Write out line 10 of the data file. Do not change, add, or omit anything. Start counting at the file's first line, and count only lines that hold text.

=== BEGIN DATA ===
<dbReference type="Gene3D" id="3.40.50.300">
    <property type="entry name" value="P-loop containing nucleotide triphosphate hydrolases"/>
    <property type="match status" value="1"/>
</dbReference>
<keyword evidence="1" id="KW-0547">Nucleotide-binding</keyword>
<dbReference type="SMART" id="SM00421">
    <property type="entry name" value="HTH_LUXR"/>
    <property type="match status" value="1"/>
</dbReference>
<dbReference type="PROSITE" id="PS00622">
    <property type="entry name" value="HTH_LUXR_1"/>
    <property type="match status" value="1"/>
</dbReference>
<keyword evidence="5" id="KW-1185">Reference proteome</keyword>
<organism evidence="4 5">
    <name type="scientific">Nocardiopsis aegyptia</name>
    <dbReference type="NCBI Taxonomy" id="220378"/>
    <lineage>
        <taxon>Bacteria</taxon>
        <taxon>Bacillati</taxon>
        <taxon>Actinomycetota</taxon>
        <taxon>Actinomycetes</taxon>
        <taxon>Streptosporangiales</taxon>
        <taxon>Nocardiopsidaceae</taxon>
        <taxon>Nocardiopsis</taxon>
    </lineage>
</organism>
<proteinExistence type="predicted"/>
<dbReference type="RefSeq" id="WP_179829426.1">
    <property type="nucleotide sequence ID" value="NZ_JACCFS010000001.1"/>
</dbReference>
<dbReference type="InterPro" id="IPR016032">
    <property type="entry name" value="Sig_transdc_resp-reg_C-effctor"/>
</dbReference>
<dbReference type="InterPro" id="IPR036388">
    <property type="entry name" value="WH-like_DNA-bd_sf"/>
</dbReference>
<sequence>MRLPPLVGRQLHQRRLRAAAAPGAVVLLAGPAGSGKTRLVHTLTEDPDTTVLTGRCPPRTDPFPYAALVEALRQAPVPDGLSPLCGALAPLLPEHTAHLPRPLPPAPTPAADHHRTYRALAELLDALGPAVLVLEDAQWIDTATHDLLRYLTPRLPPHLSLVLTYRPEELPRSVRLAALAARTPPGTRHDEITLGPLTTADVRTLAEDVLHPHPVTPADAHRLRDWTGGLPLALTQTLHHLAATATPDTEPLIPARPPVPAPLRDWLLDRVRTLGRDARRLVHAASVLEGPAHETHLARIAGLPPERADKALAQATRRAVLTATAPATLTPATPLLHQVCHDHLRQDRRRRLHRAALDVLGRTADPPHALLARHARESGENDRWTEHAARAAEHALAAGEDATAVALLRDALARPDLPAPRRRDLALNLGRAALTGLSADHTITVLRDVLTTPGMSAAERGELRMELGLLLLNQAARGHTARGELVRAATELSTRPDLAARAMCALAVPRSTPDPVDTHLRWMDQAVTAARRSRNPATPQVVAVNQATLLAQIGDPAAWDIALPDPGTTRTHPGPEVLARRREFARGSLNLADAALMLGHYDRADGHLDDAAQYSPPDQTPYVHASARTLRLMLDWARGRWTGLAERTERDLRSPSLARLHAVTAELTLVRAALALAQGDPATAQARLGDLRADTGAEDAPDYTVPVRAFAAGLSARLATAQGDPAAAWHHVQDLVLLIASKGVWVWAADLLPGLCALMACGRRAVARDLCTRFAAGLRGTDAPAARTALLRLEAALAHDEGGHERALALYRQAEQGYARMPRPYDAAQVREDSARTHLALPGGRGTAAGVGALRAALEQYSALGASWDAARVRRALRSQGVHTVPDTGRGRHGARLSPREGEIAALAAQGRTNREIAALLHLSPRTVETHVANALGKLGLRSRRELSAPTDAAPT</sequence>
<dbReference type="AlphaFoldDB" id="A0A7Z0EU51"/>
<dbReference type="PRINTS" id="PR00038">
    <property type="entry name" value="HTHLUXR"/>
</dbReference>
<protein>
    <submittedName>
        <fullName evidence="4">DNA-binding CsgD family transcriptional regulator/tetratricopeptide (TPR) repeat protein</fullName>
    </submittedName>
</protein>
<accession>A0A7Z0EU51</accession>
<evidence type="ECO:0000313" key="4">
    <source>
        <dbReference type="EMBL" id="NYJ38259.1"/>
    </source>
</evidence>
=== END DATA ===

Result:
<dbReference type="PROSITE" id="PS00622">